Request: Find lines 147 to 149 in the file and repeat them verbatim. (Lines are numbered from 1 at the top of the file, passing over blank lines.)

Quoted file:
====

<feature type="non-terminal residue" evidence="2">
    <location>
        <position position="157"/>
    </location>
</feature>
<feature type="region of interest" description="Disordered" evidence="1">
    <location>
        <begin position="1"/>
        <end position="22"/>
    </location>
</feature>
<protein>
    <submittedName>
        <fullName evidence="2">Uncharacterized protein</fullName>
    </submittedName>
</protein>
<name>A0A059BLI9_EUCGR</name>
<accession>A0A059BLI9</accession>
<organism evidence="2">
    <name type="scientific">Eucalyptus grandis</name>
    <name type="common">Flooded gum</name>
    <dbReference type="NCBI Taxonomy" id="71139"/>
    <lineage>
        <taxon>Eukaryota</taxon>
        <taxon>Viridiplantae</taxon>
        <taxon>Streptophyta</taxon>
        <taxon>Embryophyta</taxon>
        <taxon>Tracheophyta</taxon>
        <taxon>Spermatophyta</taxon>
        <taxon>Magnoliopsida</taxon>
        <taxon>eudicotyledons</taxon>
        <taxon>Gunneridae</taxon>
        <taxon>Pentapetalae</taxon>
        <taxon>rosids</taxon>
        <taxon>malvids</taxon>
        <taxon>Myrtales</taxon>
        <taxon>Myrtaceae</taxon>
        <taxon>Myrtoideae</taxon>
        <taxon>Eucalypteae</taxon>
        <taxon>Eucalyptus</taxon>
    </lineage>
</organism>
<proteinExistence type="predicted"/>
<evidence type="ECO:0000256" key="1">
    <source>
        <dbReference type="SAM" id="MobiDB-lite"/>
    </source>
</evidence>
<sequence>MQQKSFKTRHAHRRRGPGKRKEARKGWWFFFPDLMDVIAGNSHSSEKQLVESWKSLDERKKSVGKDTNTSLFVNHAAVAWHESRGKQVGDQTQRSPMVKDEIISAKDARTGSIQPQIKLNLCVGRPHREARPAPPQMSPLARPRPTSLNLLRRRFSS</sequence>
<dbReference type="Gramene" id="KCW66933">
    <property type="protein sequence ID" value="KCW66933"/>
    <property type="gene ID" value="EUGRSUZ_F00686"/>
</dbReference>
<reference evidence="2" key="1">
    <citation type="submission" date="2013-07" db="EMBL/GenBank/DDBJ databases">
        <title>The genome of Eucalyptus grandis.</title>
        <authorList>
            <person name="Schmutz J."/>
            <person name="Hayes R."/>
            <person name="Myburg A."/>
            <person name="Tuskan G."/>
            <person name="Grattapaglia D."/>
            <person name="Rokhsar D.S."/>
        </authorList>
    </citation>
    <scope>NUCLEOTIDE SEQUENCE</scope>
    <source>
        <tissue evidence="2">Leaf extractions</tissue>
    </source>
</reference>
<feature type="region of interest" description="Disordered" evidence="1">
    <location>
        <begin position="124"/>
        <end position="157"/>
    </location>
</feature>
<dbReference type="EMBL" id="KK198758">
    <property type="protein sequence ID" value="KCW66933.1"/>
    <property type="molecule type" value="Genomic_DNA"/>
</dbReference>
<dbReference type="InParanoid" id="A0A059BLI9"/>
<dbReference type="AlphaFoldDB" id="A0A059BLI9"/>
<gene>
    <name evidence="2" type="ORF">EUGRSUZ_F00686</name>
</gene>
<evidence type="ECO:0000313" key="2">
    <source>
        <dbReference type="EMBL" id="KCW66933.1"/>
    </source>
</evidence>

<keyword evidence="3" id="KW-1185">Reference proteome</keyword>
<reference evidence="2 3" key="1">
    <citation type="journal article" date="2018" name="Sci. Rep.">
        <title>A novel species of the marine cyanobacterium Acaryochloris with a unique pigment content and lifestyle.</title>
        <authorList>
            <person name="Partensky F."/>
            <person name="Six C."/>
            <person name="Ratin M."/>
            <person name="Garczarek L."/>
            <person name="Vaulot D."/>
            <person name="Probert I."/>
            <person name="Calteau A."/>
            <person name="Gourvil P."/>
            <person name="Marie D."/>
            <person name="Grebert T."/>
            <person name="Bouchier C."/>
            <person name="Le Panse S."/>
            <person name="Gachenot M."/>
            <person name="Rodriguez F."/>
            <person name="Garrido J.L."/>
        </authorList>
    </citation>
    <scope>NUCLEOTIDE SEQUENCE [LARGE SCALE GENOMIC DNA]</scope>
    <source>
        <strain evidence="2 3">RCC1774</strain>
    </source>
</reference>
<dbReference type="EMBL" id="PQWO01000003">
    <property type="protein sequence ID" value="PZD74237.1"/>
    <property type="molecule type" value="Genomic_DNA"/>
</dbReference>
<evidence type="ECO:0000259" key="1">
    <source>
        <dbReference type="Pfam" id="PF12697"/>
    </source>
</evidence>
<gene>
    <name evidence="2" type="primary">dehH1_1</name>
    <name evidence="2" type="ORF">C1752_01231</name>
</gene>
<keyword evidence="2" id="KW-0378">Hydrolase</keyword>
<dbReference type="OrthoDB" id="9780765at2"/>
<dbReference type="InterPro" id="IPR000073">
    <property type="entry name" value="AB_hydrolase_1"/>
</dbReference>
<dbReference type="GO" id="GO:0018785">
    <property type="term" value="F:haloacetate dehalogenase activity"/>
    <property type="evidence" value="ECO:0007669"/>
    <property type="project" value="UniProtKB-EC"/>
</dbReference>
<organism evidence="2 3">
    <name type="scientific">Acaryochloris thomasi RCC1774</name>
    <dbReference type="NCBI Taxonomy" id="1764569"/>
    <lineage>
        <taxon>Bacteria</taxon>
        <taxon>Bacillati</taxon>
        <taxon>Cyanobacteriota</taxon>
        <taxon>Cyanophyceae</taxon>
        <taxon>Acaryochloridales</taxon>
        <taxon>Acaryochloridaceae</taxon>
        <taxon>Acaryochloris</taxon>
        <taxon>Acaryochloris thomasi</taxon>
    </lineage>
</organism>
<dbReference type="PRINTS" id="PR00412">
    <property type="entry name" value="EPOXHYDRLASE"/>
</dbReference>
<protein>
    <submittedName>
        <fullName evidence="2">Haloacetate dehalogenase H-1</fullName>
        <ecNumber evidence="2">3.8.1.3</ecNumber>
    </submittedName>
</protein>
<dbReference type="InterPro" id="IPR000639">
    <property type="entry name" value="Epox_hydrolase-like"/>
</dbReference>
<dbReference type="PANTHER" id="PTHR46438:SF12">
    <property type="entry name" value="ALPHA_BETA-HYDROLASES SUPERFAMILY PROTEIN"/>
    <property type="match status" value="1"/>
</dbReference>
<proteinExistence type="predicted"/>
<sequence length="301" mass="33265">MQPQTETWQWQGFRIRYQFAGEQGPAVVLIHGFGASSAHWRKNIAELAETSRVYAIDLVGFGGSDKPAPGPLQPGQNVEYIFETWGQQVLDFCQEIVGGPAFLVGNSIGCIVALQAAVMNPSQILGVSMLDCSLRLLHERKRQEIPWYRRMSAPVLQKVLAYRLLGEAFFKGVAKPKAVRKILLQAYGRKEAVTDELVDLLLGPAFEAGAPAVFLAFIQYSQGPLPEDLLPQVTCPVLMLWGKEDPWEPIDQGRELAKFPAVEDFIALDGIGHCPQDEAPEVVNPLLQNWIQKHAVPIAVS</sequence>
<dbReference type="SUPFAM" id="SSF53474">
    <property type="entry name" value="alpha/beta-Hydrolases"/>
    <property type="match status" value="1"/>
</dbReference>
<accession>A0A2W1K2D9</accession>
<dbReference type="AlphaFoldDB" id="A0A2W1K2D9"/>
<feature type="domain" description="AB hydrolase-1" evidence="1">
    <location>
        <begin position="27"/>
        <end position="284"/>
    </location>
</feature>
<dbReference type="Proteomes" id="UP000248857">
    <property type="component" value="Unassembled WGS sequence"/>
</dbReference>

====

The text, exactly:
        <taxon>Cyanobacteriota</taxon>
        <taxon>Cyanophyceae</taxon>
        <taxon>Acaryochloridales</taxon>